The theory is that block grants will make each state responsible for 100 percent of marginal spending growth, unlike the present situation where most states pick up less than half of all new spending. This added incentive is important because states have considerable leeway over program design. As much as states already experiment under Medicaid, block grants should encourage even more experimentation. At a minimum, states will further seek to limit fraud and abuse. More importantly, states will seek new ways to bend the cost curve. For example, more states may choose to contract with ACOs, and these contracts may call for more aggressive risk sharing. To take another example, if federal rules permit, states could follow principles of value-based insurance design (VBID) and increase deductibles and copayments, especially for services of questionable value. The heightened incentives also imply that successful innovations will spread from one state to the other and potentially be adopted nationally. What’s not to like about heightened incentives?
But there are also meaningful risks. Deductibles and copayments have proven to be somewhat effective in controlling spending among the commercially insured. However, recent and historical evidence suggest that unless cost sharing rules are carefully designed, patients may not reduce spending in an efficient manner. Recent work shows that even relatively sophisticated employees who are enrolled in high deductible plans decrease their spending primarily by limiting the use of services rather than shopping around for a lower price. This is not heartening. Focusing on the role of cost sharing in a low-income population, we are reminded that the old RAND National Health Insurance Experiment found that cost sharing was associated with poorer health outcomes for low income enrollees with chronic health issues. We should caution that the RAND study involved traditional non-integrated fee-for-service medicine, whereas today’s providers are increasingly attuned to the needs of chronically ill patients, and can use smart phones and other technologies to help assure that patients comply with treatment regiments, dietary recommendations, and so forth. So this is a risk but not a certainty.
These concerns notwithstanding, we are more worried about what will happen to funding levels over time. Federal grants will serve as a floor to program size, but if a race to the bottom ensues, the programs may remain at that floor, with states contributing the barest minimum required to keep the grants. Feds could make block grants conditional on certain state contributions, such as 50 or 100 percent matching, and then allow states to bear all additional costs, but then we suspect most states would choose the minimum match amount in which case the block grants will have accomplished little in terms of incentive effects.
The basic funding mechanism creates an additional risk that has received little attention, a risk associated with changes in funding over time. While there are shockingly few details provided by those advocating switching Medicaid to block grants, experience with other social programs suggests that increases in block grants will be tied to the CPI or, at best, the medical price index. Choosing this rate is a balance of wanting to provide incentives for states to limit spending while acknowledging the reality that states have little control over the many features that drive the growth of medical spending. However, the rate of growth with inflation is not a minor question – CPI-adjusted block grants may quickly fall short of medical spending growth.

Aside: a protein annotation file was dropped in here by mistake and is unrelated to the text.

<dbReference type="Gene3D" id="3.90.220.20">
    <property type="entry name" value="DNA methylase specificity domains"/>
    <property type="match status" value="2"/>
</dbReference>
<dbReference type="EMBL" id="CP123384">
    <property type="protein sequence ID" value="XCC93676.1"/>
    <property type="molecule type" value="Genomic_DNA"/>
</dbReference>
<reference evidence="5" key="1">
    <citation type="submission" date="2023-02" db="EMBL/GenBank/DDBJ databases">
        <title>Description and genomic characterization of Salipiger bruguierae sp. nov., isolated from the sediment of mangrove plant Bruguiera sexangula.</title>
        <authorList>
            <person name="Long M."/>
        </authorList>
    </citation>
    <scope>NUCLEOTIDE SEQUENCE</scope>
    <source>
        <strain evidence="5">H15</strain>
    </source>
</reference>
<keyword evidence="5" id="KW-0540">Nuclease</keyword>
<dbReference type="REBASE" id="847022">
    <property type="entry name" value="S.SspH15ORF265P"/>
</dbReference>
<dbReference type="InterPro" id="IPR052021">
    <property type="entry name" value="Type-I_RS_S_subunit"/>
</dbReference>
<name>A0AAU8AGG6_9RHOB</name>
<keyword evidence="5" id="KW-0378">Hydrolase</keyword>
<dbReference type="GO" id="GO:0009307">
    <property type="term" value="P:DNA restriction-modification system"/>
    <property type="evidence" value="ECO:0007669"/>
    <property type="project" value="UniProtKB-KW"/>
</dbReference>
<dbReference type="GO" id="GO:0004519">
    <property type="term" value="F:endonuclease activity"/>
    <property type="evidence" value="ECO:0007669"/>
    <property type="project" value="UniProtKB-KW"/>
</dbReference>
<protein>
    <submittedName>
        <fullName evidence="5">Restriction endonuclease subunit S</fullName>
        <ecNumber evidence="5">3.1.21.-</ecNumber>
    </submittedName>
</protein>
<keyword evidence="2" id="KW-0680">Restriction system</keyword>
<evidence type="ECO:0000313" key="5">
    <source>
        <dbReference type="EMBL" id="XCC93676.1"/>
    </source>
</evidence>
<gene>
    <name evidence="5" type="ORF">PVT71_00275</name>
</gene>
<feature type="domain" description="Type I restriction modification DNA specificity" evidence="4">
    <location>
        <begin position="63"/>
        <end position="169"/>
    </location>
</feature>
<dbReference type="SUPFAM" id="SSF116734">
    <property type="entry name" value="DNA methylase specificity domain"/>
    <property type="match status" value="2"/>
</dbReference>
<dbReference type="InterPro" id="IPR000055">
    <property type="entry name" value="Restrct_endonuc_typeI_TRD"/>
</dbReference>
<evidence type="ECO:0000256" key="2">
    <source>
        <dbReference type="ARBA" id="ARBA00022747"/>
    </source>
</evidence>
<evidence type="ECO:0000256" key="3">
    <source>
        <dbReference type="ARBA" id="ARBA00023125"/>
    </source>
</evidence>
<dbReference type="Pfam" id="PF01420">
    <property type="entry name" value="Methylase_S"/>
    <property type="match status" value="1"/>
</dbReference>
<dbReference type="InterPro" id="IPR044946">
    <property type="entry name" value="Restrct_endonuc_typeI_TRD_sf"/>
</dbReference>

An even bigger funding problem results from the fact that the growth in Medicaid spending is not only a function of inflation but also macroeconomic conditions. In economic downturns, more individuals will require help and one of the most basic roles of a social insurance system is to provide assistance in those situations. Medicaid funding should be countercyclical. There are strong arguments why the federal government should be the countercyclical funding source. First, macroeconomic shocks are not always homogeneous across the country and thus we can share the burden of these shocks across different areas. In addition, the federal government can utilize deficit spending during downturns while nearly all states have some form of balance budget requirement. These reasons help justify why the current Medicaid funding rules is formulaically countercyclical.
The current funding mechanism ties our hands in a good way – as economic downturns cause local spending on Medicaid to increase, federal spending increases as well. This mechanism may limit state incentives for cost control, but it assures access. With block grants, incentives improve but access may suffer. There is no reason why block grants couldn’t be countercyclical, but then we are asking the federal government to expand its contributions exactly when tax revenues are declining. Indeed, discussions of tying grants to the CPI suggest that the proponents of block grants do not plan to make them countercyclical. Beyond that, even if federal funding is countercyclical, there is little reason to expect the states to follow suit.
It may be impossible to combine the hard-edged incentives of block grants with the access assured by the current funding mechanism. But let’s at least recognize these trade-offs and choose a solution that, as much as possible, gets the best of both worlds.